When NATO leaders convene in Lisbon November 19-20, they will not only update the Alliance’s Strategic Concept to guide its work over the next decade but also reexamine its policy on nuclear weapons. Spurred by recent nonproliferation initiatives, the review could split NATO’s members if not handled carefully.
Detlef Waechter writes that NATO members should endorse the approach Secretary of State Hillary Clinton outlined in her April meeting with foreign ministers in Estonia, which called for NATO to retain its nuclear status but reduce the role and number of nuclear weapons. This modest but realistic course will allow NATO to play a constructive role in arms control, he argues.
Key Policy Recommendations:
- Conduct a Nuclear Posture Review. NATO leaders should task the North-Atlantic Council with conducting a Nuclear Posture Review (NPR) and constructing detailed proposals on NATO’s nuclear policy to review at the next summit meeting.
- Talk with Russia. NATO should use the NPR to bring Russia to the negotiating table on issues of transparency, reduction, and redeployment of nuclear weapons. This issue should top the NATO-Russia Council meeting at Lisbon, which Russian President Dmitri Medvedev has been invited to attend.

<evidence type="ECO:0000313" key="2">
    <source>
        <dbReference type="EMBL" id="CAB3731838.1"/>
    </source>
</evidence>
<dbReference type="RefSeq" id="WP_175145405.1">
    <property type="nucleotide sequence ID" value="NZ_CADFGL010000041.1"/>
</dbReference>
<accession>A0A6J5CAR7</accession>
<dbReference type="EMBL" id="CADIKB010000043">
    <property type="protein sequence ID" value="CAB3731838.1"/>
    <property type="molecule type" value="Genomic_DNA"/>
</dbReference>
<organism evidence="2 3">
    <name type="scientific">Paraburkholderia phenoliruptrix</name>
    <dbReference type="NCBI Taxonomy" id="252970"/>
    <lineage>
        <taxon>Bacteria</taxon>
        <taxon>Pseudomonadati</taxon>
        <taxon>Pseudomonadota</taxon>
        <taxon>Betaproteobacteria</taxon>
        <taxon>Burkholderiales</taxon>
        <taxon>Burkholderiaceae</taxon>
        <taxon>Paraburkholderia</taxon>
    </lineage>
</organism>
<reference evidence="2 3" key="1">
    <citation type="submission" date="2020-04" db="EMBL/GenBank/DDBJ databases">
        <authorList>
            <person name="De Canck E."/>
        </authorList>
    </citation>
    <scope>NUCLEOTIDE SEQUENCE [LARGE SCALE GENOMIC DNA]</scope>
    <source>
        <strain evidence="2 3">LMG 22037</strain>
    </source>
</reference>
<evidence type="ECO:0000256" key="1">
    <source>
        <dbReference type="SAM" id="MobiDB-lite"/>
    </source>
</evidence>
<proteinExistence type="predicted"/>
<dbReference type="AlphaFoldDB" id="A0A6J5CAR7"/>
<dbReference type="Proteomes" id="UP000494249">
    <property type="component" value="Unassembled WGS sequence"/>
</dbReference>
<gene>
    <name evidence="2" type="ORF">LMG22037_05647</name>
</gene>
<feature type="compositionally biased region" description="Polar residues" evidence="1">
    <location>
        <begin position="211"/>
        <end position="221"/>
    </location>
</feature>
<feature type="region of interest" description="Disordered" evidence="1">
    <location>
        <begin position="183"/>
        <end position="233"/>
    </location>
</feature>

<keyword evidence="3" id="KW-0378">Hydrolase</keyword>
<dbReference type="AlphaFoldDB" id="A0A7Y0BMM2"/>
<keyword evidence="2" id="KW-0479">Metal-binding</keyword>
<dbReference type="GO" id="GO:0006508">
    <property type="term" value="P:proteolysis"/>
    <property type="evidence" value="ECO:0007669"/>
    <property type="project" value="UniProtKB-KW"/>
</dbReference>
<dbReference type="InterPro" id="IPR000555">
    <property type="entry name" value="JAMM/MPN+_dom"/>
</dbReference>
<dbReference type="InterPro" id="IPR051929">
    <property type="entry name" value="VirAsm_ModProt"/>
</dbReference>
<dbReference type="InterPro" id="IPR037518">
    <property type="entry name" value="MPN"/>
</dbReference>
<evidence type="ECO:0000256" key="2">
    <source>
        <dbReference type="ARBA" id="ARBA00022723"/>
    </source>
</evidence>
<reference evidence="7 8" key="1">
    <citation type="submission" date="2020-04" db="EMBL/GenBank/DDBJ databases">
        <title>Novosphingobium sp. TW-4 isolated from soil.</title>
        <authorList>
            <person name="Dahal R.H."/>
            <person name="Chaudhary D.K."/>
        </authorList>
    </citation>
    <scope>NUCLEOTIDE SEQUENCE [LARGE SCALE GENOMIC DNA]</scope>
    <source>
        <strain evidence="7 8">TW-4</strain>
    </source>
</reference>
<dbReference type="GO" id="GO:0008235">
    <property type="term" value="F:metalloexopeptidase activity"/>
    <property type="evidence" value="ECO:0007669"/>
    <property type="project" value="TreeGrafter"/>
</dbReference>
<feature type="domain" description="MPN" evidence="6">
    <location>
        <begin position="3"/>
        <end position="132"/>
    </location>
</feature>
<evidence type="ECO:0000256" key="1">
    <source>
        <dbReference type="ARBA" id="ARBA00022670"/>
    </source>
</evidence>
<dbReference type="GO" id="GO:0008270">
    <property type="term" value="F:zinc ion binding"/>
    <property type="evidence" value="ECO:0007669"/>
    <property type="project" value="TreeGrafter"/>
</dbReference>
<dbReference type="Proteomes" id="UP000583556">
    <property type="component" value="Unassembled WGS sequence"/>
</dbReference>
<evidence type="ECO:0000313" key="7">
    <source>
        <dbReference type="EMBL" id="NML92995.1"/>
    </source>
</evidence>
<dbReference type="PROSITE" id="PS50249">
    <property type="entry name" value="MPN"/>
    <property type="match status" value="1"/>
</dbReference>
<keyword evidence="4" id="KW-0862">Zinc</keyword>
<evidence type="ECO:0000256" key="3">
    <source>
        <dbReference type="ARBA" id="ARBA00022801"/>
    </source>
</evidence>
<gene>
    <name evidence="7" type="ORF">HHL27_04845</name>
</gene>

- Adopt a multi-track approach. While isolated talks on tactical nuclear weapons will fail, a multi-track approach combining tactical nuclear weapons, stockpiled U.S. strategic weapons, conventional arms control, and missile defense could help the Alliance reach its goal of a nuclear-weapon-free Europe.
Using a multi-track approach “requires considerable will to compromise on the part of the United States, which owns the tactical nuclear weapons in Europe as well as the strategic weapons systems,” Waechter writes. “But the result—a European continent free of nuclear weapons, a NATO reconciled with Russia, and an Alliance free to tackle emerging security threats—would certainly make the effort worthwhile.”